Reports today that Treasury has repeatedly told the Rudd Government that the Private Health Insurance (PHI) rebate is inefficient is hardly surprising news. Many health commentators have been saying this since its introduction.

Indeed the then Labor opposition leader Kim Beazley claimed it was a “monumental waste of money”.

How can it be efficient to channel taxes through a private insurance company which spends 12 cents in every dollar on administrative costs, compared with spending it through public insurance, Medicare, where administrative costs are 3 cents in every dollar?

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The evidence from Australia is that private hospital care is up to twice as expensive as public hospital care. Taxes support that. The evidence from North America is that for profit private hospitals generally have higher mortality rates than public hospitals when the figures are adjusted for other causes. No comparable data is available in Australia.

The conclusions should be that we may have a private hospital industry which is less efficient when we measure cost and health outcomes rather than numbers of procedures, and that we fund that private hospital industry through an inefficient private health insurance industry. Surely that deserves investigation by the National Health and Hospitals Reform Commission (NHHRC).

It’s very obvious to doctors, patients and relatives across the country that the private/public divide is inequitable.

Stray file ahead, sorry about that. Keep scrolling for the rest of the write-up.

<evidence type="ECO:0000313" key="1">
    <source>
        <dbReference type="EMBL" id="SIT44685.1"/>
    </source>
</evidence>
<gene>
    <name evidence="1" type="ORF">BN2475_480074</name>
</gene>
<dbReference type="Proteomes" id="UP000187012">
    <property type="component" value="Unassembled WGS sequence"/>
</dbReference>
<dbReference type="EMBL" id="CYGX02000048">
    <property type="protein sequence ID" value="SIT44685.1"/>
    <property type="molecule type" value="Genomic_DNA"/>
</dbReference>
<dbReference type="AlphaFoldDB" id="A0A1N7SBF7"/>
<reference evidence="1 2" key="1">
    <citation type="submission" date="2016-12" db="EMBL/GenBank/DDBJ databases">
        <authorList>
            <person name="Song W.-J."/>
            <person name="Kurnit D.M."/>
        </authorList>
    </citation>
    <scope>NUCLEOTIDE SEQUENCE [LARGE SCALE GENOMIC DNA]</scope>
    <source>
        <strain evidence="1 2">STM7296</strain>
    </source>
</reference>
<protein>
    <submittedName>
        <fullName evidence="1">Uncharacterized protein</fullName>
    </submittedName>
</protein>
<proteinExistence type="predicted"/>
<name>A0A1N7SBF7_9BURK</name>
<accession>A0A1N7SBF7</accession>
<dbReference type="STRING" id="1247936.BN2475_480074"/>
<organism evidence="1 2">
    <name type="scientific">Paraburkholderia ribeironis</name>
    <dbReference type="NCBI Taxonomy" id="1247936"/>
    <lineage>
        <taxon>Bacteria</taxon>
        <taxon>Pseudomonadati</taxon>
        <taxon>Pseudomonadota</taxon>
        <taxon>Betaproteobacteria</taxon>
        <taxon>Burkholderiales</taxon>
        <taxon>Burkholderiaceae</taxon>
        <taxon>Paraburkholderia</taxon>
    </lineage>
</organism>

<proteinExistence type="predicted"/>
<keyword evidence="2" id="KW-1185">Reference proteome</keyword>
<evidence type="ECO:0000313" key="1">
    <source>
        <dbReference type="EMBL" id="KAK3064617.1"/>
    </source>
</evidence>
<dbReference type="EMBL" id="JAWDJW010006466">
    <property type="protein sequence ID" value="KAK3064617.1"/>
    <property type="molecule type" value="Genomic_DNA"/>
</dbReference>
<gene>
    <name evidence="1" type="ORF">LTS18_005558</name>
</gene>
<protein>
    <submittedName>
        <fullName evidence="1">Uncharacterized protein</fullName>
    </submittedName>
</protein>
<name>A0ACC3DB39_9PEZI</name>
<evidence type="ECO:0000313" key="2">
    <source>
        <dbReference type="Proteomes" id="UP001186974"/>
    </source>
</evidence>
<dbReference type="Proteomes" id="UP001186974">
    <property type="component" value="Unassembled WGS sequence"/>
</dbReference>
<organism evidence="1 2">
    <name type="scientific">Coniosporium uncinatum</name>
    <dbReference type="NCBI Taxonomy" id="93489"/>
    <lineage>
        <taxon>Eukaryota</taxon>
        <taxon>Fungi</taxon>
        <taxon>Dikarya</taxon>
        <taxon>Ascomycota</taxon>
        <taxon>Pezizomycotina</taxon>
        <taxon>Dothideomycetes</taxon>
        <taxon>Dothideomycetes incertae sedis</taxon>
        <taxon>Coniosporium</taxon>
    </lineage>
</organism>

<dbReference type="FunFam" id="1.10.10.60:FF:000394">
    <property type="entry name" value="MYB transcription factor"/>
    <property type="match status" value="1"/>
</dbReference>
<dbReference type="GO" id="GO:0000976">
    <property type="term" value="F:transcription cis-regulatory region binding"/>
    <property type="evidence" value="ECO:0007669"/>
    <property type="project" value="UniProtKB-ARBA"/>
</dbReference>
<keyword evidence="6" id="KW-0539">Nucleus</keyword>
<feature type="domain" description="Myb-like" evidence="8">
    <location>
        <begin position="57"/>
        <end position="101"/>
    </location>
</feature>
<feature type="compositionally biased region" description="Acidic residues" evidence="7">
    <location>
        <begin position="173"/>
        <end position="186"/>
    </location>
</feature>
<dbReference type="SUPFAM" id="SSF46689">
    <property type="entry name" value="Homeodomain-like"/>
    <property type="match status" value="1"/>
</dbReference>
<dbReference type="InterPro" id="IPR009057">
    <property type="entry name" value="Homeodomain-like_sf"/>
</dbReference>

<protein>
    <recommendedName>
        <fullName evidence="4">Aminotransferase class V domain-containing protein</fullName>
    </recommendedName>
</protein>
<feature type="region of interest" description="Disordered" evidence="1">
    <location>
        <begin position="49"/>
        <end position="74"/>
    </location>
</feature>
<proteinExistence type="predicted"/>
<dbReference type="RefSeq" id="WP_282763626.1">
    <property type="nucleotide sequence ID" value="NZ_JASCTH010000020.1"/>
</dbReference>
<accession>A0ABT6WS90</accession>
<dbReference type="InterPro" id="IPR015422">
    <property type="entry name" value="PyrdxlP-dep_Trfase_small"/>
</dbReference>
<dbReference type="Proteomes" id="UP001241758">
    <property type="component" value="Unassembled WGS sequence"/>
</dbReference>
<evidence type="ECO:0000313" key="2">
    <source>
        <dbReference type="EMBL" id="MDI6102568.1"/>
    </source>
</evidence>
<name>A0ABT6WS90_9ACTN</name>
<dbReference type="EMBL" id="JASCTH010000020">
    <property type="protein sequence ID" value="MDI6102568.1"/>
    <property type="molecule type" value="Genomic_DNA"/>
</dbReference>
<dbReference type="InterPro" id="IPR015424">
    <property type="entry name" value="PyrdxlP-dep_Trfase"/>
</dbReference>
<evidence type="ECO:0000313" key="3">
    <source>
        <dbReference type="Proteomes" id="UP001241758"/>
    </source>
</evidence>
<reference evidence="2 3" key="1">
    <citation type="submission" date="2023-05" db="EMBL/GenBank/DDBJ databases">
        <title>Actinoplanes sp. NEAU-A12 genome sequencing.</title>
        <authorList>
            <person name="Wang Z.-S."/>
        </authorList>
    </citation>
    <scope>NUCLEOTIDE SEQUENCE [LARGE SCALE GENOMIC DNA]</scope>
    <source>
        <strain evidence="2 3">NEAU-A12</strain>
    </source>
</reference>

Public patients wait years on crutches or in wheelchairs for their hip replacements while private patients are treated within weeks. Public patients stagger around their homes for months half blind with cataracts, waiting in the queue while their richer neighbour has the procedure within weeks.

The PHI rebate encourages queue jumping of public waiting lists by those who, with taxpayer support, can afford PHI. When we see a patient who needs admission to hospital we have to adjust our treatment according to their insurance status.

For public patients we need to ask, “Will they need home help for the next year?” or “What narcotic pain killers are best for them in the long term?” For private patients the question is “How soon would you like it done?”

The rebate has also funded the growth of the private sector, taking doctors out of the short-staffed public sector. While many factors contribute to the documented drift of doctors from public to private hospital practice, if the private sector was not growing, those doctors would still be in the under-resourced public sector, trying to keep it functioning optimally. Instead, there is an easy alternative, funded by taxpayers.

The Government’s NHHRC claims principles of efficiency and equity. They then ignore the inefficiencies of the PHI rebate and the inequities of access to hospitals between those with and without such insurance.

It’s time the Prime Minister advised the Commission to look to the future and give us his promised “root and branch analysis” of the health system and “evidence based policy”. This must include the PHI rebate in the current review of the health system. Without such inclusion the review is fundamentally flawed.

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Peter Fray
Peter Fray
Editor-in-chief
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